The Mysterious Mathematical Principle That Links Bus Systems and Chicken Eyes

iStock
iStock

Math is everywhere—if you know where to look. Elegant equations can be observed in everything from flower petals to swirling galaxies. Universality, a phenomenon that strikes a balance between order and randomness, is one of these ubiquitous mathematical patterns that repeats itself again and again in the natural world. As Quanta Magazine lays out in the new episode of its In Theory video series, examples of universality can be seen in biology, quantum physics, and even public transportation.

In math, universality is what determines the spacing between solutions in a large matrix of random numbers. The numbers that go into the matrices may themselves be random, but when they interact, they produce a predictable outcome.

You can see the same principle at work in the world around us. Take bus routes, for instance. In 1999, a Czech physicist named Petr Šeba found the pattern in Cuernavaca, Mexico after observing how the city's bus system operated. Paid "spies" were positioned along the bus routes, and whenever a bus came, they'd let the driver know how long it had been since the last one passed through. Based on this intel, the bus driver would either slow down or speed up to maximize his passengers at the next stop. On paper, this method creates a barcode pattern of lines that appear to be placed at random but actually follow a set pattern.

That same random-looking pattern appears elsewhere, too, like in chicken eyes. While the color-sensitive cone cells in the eyes of some animals, like fish, are laid out uniformly across the retina, the cells in chickens' eyes look different. The cone cells are different sizes and look like they're scattered at random. But these cells are actually distributed according to the universality pattern—the first-ever instance of the pattern recorded in biology.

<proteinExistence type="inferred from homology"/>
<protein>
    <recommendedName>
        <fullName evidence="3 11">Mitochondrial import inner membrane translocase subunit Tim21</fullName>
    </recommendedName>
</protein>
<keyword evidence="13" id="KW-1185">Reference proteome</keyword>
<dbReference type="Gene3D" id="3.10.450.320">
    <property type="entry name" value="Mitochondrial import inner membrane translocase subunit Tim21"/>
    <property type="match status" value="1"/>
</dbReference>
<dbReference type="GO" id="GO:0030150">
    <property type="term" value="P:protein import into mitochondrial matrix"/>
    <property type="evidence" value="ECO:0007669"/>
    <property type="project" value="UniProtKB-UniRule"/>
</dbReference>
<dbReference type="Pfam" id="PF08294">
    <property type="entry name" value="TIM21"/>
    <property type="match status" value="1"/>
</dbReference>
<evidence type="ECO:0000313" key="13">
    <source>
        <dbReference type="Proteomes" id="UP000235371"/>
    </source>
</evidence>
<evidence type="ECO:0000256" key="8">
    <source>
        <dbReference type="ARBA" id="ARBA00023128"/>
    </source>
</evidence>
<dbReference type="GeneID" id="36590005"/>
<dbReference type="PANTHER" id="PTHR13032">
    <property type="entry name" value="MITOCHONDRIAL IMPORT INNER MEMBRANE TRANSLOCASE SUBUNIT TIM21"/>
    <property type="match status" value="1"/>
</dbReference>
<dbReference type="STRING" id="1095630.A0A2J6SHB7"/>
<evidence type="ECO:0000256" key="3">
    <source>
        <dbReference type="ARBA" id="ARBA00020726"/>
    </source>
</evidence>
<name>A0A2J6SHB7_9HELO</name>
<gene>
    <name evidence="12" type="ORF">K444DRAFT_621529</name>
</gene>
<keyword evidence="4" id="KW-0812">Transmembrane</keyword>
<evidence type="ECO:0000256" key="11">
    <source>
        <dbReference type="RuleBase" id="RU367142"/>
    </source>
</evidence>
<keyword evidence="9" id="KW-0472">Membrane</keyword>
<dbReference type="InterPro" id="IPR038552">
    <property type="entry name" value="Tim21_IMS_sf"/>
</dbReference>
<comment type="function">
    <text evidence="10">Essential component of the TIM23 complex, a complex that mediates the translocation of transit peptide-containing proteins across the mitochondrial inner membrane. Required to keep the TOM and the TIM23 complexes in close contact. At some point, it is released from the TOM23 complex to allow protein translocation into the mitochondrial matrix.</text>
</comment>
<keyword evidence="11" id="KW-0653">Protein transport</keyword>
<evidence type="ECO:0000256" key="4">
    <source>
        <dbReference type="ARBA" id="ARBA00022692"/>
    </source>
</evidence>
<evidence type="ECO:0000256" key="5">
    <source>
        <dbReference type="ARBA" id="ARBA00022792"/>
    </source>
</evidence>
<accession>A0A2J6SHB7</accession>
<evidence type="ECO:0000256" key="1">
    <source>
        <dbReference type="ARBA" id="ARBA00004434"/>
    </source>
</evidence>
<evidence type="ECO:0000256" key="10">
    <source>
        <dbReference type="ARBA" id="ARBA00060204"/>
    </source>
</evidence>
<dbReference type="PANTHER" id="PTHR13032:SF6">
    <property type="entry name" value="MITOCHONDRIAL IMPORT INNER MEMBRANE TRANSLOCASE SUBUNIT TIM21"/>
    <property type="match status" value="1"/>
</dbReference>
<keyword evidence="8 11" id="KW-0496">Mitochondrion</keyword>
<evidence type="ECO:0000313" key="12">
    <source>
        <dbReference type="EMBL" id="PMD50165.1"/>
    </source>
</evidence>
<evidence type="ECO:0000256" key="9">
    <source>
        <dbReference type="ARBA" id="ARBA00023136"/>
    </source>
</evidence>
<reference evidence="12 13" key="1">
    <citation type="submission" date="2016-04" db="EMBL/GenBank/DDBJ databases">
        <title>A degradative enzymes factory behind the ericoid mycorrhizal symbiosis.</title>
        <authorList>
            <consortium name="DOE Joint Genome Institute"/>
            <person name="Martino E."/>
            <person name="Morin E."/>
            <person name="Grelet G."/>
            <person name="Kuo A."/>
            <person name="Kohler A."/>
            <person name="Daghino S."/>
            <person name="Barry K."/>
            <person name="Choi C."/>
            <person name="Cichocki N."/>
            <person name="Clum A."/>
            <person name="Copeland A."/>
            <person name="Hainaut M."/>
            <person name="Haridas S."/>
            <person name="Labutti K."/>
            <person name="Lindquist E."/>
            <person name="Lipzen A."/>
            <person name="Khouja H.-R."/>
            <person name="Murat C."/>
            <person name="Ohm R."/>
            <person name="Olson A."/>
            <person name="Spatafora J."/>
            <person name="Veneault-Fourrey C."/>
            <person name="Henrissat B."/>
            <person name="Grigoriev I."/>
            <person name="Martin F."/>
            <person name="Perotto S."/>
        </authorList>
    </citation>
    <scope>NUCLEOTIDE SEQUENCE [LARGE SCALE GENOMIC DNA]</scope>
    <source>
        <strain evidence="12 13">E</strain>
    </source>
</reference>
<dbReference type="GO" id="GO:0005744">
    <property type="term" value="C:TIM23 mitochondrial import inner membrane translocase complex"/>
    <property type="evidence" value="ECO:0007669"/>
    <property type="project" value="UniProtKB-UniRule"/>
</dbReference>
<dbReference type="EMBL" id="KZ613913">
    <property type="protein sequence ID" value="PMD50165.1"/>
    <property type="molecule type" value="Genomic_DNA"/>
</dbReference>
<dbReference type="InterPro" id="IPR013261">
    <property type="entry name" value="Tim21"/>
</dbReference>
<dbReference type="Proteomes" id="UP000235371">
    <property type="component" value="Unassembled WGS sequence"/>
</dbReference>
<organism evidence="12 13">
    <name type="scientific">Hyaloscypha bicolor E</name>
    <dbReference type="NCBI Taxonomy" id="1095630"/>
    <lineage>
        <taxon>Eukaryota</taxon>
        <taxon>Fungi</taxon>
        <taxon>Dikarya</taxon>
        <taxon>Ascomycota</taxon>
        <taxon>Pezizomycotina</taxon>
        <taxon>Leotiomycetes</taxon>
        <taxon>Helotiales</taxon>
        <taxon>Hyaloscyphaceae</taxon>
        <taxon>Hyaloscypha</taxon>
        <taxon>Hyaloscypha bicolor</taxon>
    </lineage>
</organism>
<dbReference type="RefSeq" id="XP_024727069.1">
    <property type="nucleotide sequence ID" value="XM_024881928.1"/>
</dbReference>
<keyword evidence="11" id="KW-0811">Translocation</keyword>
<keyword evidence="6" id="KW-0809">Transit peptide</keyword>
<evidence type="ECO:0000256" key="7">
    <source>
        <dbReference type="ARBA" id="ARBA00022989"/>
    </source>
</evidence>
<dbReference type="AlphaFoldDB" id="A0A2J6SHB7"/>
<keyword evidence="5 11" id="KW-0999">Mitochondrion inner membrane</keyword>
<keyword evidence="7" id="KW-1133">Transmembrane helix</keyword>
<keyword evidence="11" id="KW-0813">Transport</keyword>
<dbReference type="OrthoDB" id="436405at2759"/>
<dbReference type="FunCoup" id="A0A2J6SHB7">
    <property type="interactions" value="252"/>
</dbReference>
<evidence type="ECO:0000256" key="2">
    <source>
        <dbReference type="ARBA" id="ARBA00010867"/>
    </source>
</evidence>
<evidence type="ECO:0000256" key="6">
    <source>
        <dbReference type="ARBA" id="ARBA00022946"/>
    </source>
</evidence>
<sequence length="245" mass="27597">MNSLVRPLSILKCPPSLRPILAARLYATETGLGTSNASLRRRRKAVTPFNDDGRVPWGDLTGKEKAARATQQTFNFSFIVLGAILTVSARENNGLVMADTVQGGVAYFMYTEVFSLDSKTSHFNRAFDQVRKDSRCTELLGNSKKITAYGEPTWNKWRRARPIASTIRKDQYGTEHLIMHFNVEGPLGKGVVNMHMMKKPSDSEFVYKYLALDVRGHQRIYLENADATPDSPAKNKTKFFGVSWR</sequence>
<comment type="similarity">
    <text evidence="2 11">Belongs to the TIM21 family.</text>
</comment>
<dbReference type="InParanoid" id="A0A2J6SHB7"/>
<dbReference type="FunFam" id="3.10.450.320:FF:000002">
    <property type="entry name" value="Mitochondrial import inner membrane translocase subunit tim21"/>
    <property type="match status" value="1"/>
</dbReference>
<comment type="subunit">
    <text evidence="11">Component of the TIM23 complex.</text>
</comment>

You can also see universality when you map out the energy spectrum of the uranium nucleus, the spectral measurements of sea ice, and elsewhere. To learn more about the math behind universality and how to spot it in the real world, check out the video below.

[h/t Quanta Magazine]

31 Facts About Sharks

Simba, the world's most adorable Pomeranian, hosts The List Show. Some enamored human being helps … we think her name is Erin McCarthy.
Simba, the world's most adorable Pomeranian, hosts The List Show. Some enamored human being helps … we think her name is Erin McCarthy.

Sharks are some of the world's most intimidating creatures, right down to their species names. There’s the hammerhead shark, the great white shark, the bull shark—but did you know there’s also a cookiecutter shark? Don’t be fooled by its name, though: Mental Floss editor-in-chief Erin McCarthy says that the cookiecutter shark often preys on animals many times its size, and isn’t afraid to take a chunk out of a human. (And how they take a bite out of something is even more terrifying/fascinating.)

In this week’s edition of The List Show, Erin gives the lowdown on 31 amazing shark-related facts, including details on some Icelandic delicacies that even Anthony Bourdain found disgusting to trivia about Peter Benchley's Jaws.

You can watch the full episode—and catch Erin doing her best Tom Jones impression—below.

For more episodes like this one, be sure to subscribe here.

Watch Avengers: Endgame's Epic Final Battle in 16-Bit Animation

Mr Sunday Movies via YouTube
Mr Sunday Movies via YouTube

It’s indisputable that the Marvel Cinematic Universe has highly dedicated fans who are willing to go the extra mile to pay tribute to their favorite films. The fan response to Avengers: Endgame has kept up this standard, with a deluge of art flooding the internet since the film’s premiere in April. Now, a fan creation has emerged to offer a new look at a climactic Endgame scene: a 16-bit rendition of the final battle.

The animated short was produced by animator John Stratman and musical artist Kenny Mac, and was posted on the YouTube channel Mr Sunday Movies, as reported by The A,V, Club. The animation was adapted from Marvel-branded Super Nintendo video games, with extra creative energy being applied to characters who weren’t present in these games.

Though the short doesn’t include voice acting from the film, it mitigates this absence with a send-up to classic video games, which features boxes with text in place of voiced dialogue. And it appears that Stratman and Mac went to great lengths to capture the scene accurately, rendering specific shots and exact lines in their 16-bit format.

Endgame, meanwhile, has achieved worldwide financial success and critical acclaim, winning Best Movie at the MTV Movie & TV Awards and coming closer to the coveted spot of highest-grossing movie of all time (just behind James Cameron’s Avatar). Marvel Studios, capitalizing on this success, has announced that the film will return to theaters with extra footage this weekend.

SECTIONS

arrow
LIVE SMARTER